Edmonton’s Local Coffee Scene

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Photo courtesy PACT Coffee

Some of my favourite moments start with three simple words: ‘Let’s grab coffee.’ Whether it’s a first date, a friendly catch-up, or a much-needed break from the work day, there’s something special about slowing down and exchanging stories over a cup. In fact, this experience has deep historical roots. Coffeehouses date back to the 16th century, when philosophers, scientists, and revolutionaries would gather for a hot beverage and stimulating conversation. The custom even has its own word in Swedish: fika, which roughly translates to an essential break for sharing coffee and socialising with friends or colleagues. “Everyone knows that coffee shops are a cornerstone of community,” says Derek Williams of PACT Coffee Co. “The local coffee shop is an important place.”

However, as our culture has shifted away from communal spaces and towards maximum productivity, coffee is rarely something we savour. Instead, it’s ordered on an app, taken to-go, and hurriedly consumed between meetings. “We live in a coffee culture of big chains that are go-go-go and there’s no interaction,” notes Caleb Kan, owner of Stopgap Coffee.

Edmonton is no stranger to fast coffee. Pre- pandemic, the city was studded with Starbucks locations and other chains. But, despite their popularity, the corporation announced that 300 Starbucks stores across Canada would close in 2021, including longstanding Edmonton locations on Jasper Ave, Whyte Ave, and 124th Street. Suddenly, sites that once housed the recognizable green and white logo sat empty.

Photo courtesy PACT

For some, these vacant spaces were the perfect opportunity. Two locally owned shops, Versailles Café and PACT Coffee, have taken over old Starbucks locations on 124th Street and Whyte Avenue, respectively. “We were walking past one day and we saw that the location had been vacant for four to six months. The opportunity to host an incredible coffee experience in a location like that was the most intriguing opportunity for us,” says Williams when asked about PACT’s newly opened storefront. On top of serving premium drinks and a wide variety of gluten-free baked goods, PACT is excited to be part of the vibrant Whyte Ave area. They also recently launched their imPACT project, which helps community members achieve their goals.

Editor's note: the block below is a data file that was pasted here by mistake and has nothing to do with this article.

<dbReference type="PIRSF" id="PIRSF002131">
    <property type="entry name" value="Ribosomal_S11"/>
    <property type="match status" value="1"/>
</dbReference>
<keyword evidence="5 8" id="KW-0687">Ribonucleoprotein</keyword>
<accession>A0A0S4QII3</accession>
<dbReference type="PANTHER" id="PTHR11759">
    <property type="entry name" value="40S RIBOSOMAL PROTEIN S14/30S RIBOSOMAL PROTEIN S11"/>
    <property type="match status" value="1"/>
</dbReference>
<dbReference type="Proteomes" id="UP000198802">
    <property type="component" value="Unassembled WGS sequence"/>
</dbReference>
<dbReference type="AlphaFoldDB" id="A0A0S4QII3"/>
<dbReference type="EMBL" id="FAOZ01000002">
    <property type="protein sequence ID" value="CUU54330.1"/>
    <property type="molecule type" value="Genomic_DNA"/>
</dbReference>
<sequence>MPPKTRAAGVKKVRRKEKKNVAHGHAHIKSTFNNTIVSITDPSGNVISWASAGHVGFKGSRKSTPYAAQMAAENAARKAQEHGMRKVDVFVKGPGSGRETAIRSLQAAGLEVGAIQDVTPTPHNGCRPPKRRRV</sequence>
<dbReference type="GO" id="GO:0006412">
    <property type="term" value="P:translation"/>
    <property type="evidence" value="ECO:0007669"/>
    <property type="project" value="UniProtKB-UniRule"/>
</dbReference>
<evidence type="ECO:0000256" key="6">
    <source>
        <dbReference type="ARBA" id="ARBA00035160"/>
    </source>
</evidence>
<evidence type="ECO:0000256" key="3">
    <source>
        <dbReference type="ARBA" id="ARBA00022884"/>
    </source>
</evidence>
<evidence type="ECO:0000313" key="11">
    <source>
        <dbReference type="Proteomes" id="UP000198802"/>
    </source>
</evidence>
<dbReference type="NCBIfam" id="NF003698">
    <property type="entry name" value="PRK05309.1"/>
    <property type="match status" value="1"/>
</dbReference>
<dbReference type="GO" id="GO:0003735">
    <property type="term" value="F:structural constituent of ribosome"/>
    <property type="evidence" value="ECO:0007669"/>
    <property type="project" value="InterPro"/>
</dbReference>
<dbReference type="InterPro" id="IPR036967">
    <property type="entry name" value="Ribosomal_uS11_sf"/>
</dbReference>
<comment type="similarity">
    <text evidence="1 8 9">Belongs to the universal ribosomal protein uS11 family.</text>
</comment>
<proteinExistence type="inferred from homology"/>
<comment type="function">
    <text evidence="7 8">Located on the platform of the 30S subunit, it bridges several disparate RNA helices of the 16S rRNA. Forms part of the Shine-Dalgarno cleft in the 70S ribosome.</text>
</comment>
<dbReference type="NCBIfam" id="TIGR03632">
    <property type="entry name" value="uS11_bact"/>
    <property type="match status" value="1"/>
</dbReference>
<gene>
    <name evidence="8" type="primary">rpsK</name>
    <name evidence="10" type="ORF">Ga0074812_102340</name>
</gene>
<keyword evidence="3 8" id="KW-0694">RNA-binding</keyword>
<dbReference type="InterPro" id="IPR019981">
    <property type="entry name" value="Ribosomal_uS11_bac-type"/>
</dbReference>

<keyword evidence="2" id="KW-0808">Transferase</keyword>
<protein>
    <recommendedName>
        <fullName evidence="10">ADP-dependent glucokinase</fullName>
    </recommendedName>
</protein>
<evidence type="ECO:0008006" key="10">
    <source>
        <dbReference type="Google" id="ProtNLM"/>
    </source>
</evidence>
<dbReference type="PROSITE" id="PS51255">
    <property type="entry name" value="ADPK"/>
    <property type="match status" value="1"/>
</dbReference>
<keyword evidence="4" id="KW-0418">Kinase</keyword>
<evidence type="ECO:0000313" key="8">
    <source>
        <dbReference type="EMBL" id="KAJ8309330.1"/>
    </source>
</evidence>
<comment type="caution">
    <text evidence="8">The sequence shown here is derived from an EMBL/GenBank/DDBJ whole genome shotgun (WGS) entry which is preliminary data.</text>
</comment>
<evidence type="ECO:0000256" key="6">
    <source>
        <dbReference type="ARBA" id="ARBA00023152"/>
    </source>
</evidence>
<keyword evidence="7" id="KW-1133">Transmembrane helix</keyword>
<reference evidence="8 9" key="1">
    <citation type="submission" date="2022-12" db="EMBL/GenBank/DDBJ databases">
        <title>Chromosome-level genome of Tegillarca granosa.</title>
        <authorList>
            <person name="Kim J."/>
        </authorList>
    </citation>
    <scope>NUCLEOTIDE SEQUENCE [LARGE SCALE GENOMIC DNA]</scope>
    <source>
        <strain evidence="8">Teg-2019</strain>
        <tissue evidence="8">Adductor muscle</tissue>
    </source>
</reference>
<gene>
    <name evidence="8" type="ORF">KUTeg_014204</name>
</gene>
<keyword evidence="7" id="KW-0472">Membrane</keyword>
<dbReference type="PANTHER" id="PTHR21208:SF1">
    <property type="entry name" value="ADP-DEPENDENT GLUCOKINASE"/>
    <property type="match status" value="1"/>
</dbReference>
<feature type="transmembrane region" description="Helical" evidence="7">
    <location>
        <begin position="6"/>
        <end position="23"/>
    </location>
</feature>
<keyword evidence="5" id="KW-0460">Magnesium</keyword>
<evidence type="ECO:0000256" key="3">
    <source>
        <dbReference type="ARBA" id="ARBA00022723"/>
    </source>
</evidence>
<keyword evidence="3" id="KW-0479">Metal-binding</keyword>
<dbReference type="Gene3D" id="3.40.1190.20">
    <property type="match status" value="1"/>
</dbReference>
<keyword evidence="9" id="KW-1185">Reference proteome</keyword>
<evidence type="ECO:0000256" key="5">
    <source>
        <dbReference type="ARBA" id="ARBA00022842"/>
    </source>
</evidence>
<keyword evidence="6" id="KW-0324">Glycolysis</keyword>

For others, the shift away from franchise expansion is a welcome change. The downtown consumer space, which was once oversaturated with chains, is now serviced by a variety of local shops like Credo and Coffee Bureau. Plus, new businesses are popping up across the city.

photo courtesy Stopgap

One of the most exciting additions to the scene is Stopgap Coffee, an intimate café housed in the historic John T. Ross Residence. Run by Stephanie and Caleb Kan, Stopgap is the complete antithesis of fast coffee culture, both logistically and spiritually. On top of your favourite espresso-based drinks, the shop offers a curated menu of pour-overs from roasters both within Edmonton and across Canada. Affectionately called ‘slow coffee,’ this method allows each cup to be individually brewed according to the roast’s unique specifications.

Beyond the practical use of pour-over, Kan finds that the method also helps set the tone of the café. “It slows people down,” he says, which often allows for a deeper connection with customers. Building community is an integral part of Stopgap’s ethos; Kan greets all his customers by name, remembering details about their lives, jobs, and upcoming vacation plans. He also has an open door policy: if the door is open or the lights are on, customers are welcome to come in, even if it’s outside of operating hours. With a warm atmosphere and intense care for their customers, Stopgap is the perfect antidote to the anonymity of fast-paced coffee culture.

As Starbucks continues to shrink—Alberta-based Goodearth Coffeehouse is slated to replace the coffee giant in Indigo locations across the country—and the locaI scene continues to flourish, one thing is clear. Edmonton is returning to the roots of coffeehouse culture: conversation, connection, and a damn fine cup of coffee.

Find more local café recommendations here!


This article by Kristen Thomas appears in the November/December issue of Info Edmonton magazine.

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